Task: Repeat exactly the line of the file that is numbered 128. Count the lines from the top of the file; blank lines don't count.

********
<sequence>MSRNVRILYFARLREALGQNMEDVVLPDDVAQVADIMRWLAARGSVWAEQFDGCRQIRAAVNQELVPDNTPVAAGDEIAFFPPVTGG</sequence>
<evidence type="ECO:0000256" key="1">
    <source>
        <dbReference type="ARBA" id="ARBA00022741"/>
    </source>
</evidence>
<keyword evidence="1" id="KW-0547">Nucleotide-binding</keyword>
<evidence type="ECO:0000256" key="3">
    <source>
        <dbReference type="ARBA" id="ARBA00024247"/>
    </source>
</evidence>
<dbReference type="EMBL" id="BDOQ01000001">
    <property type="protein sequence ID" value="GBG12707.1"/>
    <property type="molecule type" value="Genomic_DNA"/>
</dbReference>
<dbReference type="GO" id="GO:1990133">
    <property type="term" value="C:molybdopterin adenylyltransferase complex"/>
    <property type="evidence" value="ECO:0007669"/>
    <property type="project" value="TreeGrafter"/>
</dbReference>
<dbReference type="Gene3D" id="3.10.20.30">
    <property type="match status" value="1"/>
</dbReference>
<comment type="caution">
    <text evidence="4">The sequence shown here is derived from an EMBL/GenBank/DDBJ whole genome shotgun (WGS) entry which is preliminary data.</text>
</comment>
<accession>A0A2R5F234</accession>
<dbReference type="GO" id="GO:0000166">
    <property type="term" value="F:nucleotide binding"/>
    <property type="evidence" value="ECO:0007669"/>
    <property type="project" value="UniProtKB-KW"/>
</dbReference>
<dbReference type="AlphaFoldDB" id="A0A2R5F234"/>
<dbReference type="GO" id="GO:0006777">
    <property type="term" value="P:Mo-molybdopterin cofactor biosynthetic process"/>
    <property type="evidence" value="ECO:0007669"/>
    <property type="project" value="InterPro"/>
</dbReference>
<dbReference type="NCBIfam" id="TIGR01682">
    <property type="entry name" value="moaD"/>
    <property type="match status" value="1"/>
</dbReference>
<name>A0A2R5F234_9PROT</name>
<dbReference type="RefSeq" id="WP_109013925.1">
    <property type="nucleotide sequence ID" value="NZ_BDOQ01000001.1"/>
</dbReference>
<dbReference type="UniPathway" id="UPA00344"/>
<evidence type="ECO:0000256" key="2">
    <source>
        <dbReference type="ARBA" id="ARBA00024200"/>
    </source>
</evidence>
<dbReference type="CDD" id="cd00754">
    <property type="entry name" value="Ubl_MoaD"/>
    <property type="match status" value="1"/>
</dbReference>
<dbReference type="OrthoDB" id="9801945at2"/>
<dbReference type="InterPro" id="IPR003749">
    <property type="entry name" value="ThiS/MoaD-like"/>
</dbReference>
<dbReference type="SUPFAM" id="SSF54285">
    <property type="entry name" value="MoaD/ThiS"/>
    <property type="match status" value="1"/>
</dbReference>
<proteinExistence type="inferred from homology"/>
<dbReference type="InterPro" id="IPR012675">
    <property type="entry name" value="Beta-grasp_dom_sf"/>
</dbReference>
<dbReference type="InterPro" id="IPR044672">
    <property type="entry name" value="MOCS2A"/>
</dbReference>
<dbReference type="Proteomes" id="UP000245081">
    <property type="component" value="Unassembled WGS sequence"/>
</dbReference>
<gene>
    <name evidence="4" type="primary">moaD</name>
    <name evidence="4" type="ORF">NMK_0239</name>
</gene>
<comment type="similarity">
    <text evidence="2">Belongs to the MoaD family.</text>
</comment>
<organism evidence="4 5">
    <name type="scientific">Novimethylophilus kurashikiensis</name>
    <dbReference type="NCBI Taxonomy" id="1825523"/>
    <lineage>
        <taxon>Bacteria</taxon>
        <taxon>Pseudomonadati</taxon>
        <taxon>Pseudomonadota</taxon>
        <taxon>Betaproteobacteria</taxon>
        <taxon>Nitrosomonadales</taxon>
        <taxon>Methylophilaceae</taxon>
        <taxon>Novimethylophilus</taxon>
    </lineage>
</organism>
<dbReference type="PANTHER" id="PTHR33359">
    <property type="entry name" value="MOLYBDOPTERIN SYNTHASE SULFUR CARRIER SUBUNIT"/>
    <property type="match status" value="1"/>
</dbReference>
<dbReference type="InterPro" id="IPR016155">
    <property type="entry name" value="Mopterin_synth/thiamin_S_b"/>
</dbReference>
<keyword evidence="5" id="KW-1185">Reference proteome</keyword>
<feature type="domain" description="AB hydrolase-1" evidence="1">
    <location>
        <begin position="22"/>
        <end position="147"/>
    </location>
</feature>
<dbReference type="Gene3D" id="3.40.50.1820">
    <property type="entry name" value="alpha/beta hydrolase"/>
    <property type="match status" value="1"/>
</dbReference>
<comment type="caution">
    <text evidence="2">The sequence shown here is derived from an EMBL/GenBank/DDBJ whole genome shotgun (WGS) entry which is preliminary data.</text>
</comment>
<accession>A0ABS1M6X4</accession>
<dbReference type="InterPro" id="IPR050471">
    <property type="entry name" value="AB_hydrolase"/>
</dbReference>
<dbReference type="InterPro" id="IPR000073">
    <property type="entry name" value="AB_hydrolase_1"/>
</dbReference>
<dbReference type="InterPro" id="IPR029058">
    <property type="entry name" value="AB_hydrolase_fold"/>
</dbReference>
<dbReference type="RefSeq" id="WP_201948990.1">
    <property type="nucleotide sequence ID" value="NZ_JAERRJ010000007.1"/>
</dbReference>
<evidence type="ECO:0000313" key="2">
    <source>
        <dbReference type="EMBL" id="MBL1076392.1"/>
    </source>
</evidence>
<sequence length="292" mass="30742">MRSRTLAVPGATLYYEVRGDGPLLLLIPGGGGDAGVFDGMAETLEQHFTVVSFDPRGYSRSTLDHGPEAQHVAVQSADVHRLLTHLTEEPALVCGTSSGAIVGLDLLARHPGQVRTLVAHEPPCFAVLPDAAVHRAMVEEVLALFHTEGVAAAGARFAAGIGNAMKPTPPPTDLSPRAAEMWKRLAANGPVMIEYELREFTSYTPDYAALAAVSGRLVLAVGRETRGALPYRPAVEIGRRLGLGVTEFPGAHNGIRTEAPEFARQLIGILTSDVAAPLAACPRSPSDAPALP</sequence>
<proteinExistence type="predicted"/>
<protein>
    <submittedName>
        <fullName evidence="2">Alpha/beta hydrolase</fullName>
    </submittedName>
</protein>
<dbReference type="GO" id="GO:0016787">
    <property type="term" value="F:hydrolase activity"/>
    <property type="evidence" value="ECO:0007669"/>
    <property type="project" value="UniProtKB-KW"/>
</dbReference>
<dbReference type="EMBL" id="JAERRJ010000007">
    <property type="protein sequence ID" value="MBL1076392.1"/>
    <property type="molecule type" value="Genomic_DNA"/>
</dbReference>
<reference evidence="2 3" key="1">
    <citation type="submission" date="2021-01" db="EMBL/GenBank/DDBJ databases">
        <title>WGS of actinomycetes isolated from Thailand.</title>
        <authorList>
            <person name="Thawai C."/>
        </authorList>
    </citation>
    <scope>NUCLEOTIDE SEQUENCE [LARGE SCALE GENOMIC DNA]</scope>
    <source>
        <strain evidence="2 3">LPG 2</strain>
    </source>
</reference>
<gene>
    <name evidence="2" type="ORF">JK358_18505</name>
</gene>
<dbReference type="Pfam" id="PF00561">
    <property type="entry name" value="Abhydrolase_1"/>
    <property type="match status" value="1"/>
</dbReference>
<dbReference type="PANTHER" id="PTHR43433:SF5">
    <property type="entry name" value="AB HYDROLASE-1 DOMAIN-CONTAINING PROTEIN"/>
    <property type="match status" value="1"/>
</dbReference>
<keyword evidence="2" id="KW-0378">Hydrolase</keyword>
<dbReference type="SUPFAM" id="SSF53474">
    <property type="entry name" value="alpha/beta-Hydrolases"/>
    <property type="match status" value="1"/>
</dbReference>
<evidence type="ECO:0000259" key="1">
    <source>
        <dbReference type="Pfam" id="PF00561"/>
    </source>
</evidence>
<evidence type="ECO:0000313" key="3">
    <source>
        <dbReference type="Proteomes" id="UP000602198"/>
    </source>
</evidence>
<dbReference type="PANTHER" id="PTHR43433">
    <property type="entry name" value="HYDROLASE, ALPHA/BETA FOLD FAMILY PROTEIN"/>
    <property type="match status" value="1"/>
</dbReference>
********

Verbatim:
    <property type="nucleotide sequence ID" value="NZ_JAERRJ010000007.1"/>